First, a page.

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The innovators: can computers be taught to lip-read?

When Zinedine Zidane, the then French captain, headbutted Italy’s Marco Materazzi during the 2006 World Cup final, the clash quickly became one of the most infamous incidents in football history. What was not clear was what sparked the Frenchman’s ire – Zidane said his mother had been insulted, a charge that Materazzi vigorously denied.


France’s Zinedine Zidane (L) and Italy’s Marco Materazzi during the World Cup 2006 final.

The head-butt got Zidane sent off and Italy won the game. However, had there been technology there to identify what was said, the result could have been very different, Helen Bear believes. “If a machine lip-reader was in existence, the other player [could] have got sent off too so it would have been 10 men against each other in a World Cup final,” she argues.

Bear is one of a number of researchers at the University of East Anglia focusing on ways to teach computers to read people’s lips, technology that could be used in artificial intelligence applications.

A three-year study at the university’s school of computer studies could prove a significant advance in the science behind automated lip-reading, which is still in its early stages. The technology could help people who have recently lost their hearing and, on a more basic level, it could improve our interactions with gadgets that are usually controlled by hand.

“For those who suffer post-lingual hearing loss, it is a a lot harder for them to learn to lip-read than someone who was deaf from birth, purely because if you have to learn from birth you are surrounded by all of this visual information. Some sort of technology that could help with that would be invaluable,” she says. In practical terms, the system could work using the camera on a smartphone to read the speaker’s lips and then carry out commands.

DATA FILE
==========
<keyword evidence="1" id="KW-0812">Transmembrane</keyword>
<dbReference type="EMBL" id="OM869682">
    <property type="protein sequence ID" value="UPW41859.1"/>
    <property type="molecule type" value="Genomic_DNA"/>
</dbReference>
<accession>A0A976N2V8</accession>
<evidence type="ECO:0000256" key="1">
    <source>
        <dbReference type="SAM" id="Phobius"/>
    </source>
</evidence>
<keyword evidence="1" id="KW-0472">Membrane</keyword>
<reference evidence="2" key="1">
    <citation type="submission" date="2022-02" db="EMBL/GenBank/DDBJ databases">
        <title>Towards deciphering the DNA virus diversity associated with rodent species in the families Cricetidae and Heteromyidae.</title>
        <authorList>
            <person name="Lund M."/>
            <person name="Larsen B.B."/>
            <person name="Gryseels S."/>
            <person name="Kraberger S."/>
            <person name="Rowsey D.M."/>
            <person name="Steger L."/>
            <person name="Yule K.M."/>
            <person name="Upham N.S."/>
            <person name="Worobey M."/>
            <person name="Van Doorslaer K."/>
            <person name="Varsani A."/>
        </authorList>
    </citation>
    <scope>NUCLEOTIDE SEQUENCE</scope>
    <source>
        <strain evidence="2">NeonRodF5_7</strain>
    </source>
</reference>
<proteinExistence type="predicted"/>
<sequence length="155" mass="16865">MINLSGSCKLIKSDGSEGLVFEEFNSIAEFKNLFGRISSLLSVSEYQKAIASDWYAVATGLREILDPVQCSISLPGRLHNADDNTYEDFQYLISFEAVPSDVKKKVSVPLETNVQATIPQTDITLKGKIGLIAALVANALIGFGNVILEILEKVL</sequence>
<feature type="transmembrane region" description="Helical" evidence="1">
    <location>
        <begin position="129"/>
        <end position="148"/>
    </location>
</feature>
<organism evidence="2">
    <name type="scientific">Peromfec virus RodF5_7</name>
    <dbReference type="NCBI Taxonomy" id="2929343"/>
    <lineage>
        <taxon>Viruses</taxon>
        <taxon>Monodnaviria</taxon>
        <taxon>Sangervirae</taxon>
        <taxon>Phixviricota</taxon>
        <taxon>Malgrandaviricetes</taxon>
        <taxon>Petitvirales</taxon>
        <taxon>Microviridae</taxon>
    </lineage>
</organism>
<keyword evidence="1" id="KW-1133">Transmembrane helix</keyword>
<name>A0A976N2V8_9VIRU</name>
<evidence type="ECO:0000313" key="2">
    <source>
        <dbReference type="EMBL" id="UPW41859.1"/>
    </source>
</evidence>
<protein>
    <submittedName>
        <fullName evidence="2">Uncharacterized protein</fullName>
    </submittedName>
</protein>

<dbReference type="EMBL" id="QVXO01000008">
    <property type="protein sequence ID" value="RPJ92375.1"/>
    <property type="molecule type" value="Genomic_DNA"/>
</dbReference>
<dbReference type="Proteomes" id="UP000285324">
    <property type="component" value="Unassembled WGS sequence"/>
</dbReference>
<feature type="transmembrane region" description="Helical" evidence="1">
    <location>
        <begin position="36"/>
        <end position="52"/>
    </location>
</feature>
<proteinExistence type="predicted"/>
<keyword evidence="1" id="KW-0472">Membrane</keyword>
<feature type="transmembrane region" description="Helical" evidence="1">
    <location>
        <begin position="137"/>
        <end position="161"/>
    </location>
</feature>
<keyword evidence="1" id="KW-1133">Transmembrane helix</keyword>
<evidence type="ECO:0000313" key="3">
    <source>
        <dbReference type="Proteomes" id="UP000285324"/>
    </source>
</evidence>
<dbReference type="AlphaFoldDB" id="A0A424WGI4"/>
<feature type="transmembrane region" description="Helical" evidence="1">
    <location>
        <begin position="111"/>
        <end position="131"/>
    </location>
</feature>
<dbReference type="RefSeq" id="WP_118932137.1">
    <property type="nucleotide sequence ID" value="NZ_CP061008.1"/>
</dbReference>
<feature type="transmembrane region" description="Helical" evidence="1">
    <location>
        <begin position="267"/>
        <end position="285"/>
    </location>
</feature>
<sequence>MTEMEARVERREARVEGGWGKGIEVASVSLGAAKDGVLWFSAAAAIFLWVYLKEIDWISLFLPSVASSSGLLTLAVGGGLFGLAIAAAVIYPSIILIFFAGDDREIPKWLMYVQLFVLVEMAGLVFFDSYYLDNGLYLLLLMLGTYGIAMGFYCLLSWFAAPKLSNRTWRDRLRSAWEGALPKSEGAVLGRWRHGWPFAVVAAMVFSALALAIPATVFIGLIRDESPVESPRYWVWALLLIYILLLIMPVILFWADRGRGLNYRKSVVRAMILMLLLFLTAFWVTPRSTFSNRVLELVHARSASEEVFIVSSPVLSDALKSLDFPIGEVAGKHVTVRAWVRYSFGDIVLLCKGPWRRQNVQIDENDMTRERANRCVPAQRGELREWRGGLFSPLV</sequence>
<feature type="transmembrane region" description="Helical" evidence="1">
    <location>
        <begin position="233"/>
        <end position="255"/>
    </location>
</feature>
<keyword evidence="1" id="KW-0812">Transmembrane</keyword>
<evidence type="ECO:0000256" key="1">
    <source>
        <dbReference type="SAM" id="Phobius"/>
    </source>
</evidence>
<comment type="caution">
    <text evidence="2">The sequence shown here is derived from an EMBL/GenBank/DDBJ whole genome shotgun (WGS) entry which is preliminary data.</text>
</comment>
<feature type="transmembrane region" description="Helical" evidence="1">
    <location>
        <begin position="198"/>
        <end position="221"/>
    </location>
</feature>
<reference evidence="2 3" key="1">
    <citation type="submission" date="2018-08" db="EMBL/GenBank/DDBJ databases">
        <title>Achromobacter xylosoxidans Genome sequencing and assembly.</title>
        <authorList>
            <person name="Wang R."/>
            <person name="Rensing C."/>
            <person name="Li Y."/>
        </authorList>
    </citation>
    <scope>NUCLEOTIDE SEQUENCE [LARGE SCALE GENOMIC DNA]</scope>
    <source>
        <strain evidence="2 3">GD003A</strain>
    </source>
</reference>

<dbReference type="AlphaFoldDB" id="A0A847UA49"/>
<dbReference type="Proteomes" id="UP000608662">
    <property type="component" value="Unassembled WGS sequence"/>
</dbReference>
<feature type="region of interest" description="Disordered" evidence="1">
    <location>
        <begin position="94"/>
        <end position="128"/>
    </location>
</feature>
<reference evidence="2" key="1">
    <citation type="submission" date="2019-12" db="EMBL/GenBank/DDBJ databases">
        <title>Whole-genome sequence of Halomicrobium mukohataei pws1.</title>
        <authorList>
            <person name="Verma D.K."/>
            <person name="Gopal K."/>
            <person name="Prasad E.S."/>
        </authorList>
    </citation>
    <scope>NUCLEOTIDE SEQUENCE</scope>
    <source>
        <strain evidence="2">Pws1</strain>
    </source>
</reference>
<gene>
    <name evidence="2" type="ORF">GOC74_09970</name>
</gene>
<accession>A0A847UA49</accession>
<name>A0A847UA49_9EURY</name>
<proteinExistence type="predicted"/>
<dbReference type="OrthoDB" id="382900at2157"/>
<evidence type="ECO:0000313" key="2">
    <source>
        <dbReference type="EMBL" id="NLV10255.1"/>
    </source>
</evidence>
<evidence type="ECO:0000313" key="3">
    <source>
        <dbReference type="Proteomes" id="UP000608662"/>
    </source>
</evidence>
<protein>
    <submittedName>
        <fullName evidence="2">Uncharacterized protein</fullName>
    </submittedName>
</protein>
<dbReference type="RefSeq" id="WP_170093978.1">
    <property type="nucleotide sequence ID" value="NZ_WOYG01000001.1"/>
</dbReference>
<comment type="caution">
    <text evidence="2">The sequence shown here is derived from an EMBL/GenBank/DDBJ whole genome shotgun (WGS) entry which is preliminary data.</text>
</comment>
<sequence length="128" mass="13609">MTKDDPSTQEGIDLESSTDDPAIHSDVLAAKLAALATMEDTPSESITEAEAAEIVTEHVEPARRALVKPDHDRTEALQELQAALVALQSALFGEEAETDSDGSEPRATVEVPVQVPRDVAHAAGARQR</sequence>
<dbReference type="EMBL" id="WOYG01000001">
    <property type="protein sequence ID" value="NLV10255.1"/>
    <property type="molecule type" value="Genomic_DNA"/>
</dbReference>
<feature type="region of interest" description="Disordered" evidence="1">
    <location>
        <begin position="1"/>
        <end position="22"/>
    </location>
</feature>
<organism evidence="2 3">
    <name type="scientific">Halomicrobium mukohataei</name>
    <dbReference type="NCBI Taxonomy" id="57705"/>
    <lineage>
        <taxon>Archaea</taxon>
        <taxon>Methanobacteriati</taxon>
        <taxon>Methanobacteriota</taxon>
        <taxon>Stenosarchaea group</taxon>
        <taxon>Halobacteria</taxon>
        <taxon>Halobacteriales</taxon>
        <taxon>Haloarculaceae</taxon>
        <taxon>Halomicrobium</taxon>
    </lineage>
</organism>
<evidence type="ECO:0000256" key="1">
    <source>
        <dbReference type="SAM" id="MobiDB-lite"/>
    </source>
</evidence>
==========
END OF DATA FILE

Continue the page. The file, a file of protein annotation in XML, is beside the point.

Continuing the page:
One of the main problems faced by researchers is that some of the sounds that are made when people talk relate to a very similar facial expression. These shapes that the mouth makes are known as visemes. However, there are many more sounds, or phonemes, made during speech.

This means that the viseme can have a number of meanings. A human lip-reader needs to figure out what is the actual meaning and also relies on other information such as the context of what is being talked about and body language. In a similar way, machines working to pinpoint what is being said by analysing the movement of the mouth have the same problem when the different sounds have similar facial appearances. “This is where we get this confusability,” says Bear, who has recently completed her PhD.

Her breakthrough has been in finding a new way to distinguish the sounds, which appear similar on the face, by identifying subtle differences which computers will be taught to recognise . By doing this, the different words can then take shape and the computer can lip-read what a person is saying.

The development is significant, says Prof Richard Harvey, who has been working with Bear on the research. “Lip-reading is one of the most challenging problems in artificial intelligence so it’s great to make progress on one of the trickier aspects, which is how to train machines to recognise the appearance and shape of human lips,” he says.

The possibility of machines being able to lip-read could allow people to control devices without using their hands, such as when driving. A smartphone being used as a satnav could still pick up commands even if background or engine noise drowns out the speaker. And for someone who is outside using a phone whose call is being disrupted by wind noise, the camera could switch itself on and pick up what is being said.

In other areas of research, using advances in technology has meant that volume controls in cars can now be manipulated using gesture controls similar to those of games machines, and cookers may soon have the ability to be turned on and off without being touched.

Bear says that while the reality of this happening is some way off, it is possible. “I don’t see any reason why lip-reading technology will not exist at some point,” she says.

With the possibility that a machine can read someone’s lips and then the words are displayed on a screen will inevitably raise privacy concerns about the possible uses for this new strand of artificial intelligence.

“The whole point is that the machine is learning something that as humans we have not been able to do by ourselves, which is quite exciting. I know some people are wary [about artificial intelligence]. My personal opinion is that if you are careful, if you properly develop something and test it as far as you can, everything should be OK. It is all about having good software engineering practices and principles,” Bear says.

For more information on how Big Innovation Centre supports innovative enterprise in Britain and globally, go to our archive of the innovators columns on the Big Innovation Centre website.

  • This article was amended on 25 April 2016. Helen Bear has completed, but not yet been awarded her PhD. As such, she cannot yet officially be referred to as a doctor.

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